Dr. Ram Dayal Rakesh
Dr. Ram Dayal Rakesh
Chief, Department of Culture, Royal Nepal Academy
Born July 25, 1942
Folk Culture Studies : Nepal
In addition to being one of the foremost scholars of folk culture in Nepal, Dr. Ram Dayal Rakesh has accomplished a great achievement in the comparative study of literature. While engaged in research and teaching at Tribhuvan University, Nepal’s preeminent educational institution, he has confronted the problems facing Nepalese society through the field research, and actively worked to improve them.
Dr. Rakesh’s birthplace is the Mithila region, which lies between central Nepal and the Indian state of Bihar. This region is viewed in two different ways. On the one hand, Mithila is viewed by the Nepalese state, centered in the Kathmandu Basin, as a peripheral area, despite its long and brilliant history. On the other hand, it is a spiritual center when viewed from the perspective of the Hinduism in South Asia. Dr. Rakesh’s own educational background reflects the dual nature of his birthplace, as he also studied English at Bihar University in India and was awarded a master’s degree for his study of Hindi literature at Tribhuvan University. Later, he was awarded a Ph.D. from the University of Delhi in India for his comparative study of contemporary Hindi and Nepalese poetry. Thus, he has established an identity as a literary scholar while moving across contemporary national boundaries and fields of specialty. He also has assiduously conducted research into folk literature, and is a pioneer in this field in Nepal.
Janakpur, the central city of the Mithila area, was the birthplace of Sita, wife of Rama, in the epic poem “The Ramayana”. While traditional Brahman rituals remain strongly rooted there, the region’s unique Maithili-language literature and the folk art that is handed down from mother to daughter through successive generations are still a part of daily life.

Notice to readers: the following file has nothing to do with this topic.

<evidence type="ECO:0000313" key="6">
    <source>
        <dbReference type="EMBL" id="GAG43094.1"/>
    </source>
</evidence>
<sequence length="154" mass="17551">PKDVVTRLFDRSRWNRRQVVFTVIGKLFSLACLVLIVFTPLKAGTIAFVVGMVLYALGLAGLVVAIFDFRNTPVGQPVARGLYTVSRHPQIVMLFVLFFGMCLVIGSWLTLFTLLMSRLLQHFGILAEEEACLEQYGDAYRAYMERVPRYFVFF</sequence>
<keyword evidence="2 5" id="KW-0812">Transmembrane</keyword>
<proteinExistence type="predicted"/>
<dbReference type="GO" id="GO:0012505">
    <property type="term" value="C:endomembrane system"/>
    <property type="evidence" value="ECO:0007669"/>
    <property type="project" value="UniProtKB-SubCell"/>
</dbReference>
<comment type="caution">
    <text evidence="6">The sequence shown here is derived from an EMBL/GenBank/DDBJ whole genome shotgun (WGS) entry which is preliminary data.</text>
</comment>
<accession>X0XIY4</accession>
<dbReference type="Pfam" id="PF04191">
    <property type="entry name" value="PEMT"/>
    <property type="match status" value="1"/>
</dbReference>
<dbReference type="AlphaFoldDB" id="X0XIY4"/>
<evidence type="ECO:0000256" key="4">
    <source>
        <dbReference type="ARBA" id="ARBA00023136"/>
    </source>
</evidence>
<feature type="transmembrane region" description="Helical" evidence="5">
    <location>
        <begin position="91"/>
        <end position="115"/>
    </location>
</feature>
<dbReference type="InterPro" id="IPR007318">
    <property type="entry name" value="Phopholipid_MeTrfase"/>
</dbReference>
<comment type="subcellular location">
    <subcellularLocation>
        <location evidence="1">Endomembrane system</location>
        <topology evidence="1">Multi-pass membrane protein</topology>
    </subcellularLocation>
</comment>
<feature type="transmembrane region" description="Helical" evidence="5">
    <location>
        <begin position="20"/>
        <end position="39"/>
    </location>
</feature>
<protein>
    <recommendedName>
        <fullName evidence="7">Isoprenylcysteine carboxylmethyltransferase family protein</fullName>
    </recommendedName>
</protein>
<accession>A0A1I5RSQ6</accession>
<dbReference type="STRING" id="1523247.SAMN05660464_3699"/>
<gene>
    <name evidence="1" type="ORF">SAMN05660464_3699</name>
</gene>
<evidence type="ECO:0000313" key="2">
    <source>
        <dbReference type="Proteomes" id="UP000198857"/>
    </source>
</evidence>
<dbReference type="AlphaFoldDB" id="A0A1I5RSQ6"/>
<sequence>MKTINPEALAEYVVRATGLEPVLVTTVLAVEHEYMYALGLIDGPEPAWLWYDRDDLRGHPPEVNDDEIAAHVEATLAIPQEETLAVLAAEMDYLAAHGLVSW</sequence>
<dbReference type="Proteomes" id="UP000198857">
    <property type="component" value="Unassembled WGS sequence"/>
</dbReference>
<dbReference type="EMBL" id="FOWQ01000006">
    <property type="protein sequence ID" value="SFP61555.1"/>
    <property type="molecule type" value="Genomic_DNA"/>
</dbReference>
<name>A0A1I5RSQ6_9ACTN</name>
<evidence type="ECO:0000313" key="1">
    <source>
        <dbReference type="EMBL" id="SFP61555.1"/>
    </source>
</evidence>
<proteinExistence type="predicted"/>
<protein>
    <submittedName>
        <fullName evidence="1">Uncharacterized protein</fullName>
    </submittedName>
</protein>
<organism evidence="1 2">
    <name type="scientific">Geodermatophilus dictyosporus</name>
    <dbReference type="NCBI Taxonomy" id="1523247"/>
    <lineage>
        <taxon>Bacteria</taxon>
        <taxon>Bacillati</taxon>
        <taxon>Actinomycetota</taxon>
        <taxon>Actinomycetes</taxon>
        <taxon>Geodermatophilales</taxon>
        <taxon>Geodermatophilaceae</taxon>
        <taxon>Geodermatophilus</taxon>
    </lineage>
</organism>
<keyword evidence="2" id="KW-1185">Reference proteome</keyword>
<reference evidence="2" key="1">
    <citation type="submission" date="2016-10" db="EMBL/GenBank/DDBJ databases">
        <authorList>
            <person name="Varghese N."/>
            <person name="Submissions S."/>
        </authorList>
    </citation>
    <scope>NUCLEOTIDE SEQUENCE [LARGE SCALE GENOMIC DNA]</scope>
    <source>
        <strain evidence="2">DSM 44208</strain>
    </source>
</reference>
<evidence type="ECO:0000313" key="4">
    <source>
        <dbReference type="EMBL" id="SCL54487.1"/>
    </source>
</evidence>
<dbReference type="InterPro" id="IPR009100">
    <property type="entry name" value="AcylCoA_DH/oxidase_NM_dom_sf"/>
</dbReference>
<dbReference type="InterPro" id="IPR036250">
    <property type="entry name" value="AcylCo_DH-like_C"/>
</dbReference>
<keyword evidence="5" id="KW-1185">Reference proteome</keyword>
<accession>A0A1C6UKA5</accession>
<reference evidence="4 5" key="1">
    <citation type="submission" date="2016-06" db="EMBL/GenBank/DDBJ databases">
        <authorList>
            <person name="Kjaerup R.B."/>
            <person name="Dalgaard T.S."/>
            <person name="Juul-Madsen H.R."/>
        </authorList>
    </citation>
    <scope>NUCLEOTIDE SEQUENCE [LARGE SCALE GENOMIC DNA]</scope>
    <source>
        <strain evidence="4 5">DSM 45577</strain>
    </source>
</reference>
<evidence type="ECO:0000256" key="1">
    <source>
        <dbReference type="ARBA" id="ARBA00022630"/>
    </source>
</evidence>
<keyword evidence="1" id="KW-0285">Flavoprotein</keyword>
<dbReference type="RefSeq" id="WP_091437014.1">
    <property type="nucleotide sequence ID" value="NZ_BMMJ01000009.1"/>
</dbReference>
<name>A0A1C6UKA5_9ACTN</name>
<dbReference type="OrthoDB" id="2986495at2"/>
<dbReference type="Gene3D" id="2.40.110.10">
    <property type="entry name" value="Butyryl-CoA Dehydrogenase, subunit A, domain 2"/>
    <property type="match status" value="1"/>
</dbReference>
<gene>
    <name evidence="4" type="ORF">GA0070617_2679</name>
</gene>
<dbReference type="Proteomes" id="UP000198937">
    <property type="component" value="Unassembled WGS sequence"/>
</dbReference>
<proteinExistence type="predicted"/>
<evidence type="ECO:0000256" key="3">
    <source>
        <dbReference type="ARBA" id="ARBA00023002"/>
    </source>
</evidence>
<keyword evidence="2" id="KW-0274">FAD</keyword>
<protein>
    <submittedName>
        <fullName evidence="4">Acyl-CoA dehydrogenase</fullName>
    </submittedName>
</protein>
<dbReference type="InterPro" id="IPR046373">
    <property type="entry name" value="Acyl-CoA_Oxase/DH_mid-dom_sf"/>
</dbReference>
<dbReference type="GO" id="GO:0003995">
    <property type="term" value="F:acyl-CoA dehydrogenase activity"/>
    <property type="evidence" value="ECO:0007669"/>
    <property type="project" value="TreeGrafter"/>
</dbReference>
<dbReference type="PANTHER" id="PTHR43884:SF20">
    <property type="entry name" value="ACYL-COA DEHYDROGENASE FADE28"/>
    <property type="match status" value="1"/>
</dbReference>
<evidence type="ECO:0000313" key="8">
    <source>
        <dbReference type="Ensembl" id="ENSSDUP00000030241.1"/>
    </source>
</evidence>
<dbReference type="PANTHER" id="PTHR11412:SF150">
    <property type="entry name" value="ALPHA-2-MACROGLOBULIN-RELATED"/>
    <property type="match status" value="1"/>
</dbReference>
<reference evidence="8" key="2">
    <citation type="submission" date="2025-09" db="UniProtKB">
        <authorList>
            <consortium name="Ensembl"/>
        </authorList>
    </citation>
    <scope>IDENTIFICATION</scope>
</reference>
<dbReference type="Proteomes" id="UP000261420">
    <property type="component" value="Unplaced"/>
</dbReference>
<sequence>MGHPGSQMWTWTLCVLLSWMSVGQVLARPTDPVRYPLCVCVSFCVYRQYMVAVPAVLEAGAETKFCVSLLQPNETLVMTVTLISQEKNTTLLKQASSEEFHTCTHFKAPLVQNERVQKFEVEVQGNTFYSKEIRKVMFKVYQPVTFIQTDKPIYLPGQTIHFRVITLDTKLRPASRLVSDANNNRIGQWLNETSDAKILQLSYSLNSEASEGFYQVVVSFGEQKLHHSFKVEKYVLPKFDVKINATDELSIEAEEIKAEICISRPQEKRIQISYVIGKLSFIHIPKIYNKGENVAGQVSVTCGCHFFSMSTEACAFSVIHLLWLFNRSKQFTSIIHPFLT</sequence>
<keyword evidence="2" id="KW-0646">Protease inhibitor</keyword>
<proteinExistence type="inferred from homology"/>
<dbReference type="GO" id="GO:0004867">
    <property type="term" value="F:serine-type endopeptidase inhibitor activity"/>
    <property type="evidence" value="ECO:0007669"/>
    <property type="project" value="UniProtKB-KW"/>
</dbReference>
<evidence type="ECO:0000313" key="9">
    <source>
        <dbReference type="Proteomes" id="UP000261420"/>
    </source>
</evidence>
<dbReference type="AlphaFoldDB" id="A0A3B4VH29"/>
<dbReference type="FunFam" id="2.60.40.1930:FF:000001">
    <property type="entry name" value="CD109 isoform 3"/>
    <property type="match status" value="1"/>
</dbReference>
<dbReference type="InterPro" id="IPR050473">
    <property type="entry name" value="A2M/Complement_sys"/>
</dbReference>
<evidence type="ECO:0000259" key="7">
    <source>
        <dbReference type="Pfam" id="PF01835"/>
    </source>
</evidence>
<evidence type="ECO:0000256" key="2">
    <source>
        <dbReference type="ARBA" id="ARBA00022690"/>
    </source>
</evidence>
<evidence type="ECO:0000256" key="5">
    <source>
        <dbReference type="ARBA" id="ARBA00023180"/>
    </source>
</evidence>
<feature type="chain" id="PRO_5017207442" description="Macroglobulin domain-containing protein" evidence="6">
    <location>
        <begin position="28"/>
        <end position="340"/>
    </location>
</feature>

Dr. Rakesh has studied the rich folk culture of this area from its literature, folk tales and songs, and essentials of daily life, including food, clothing, and shelter, to its annual festivals and events, ceremonies, and rituals, and explained them to the world through his books. Many have learned about Nepalese culture and visited Nepal because of these works.
At first, Mithila art was known only for its unique style and creations, but it was largely through Dr. Rakesh’s work that people have understood the underlying culture and society that gave birth to the unique art. During that process, he became intensely aware of the severity of the problems faced by the women of the region, who are the people responsible for transmitting this artistic culture. The Mithila region has a particularly strong bias against women, even for the male-centered Hindu society as a whole. In 1999, he was recommended for membership in the Royal Nepal Academy, and also founded the Maithili Women Empowerment Centre, an NGO whose objective is to promote the economic and social independence of the women of Mithila.
In addition to his noteworthy achievements in folk culture study, the region’s literary and cultural legacy, he has focused on contemporary problems and worked as an active intellectual to deal with them. For these activities, Dr. Rakesh is unquestionably worthy of the Academic Prize of the Fukuoka Asian Culture Prizes.
Entry filed under: Personalities.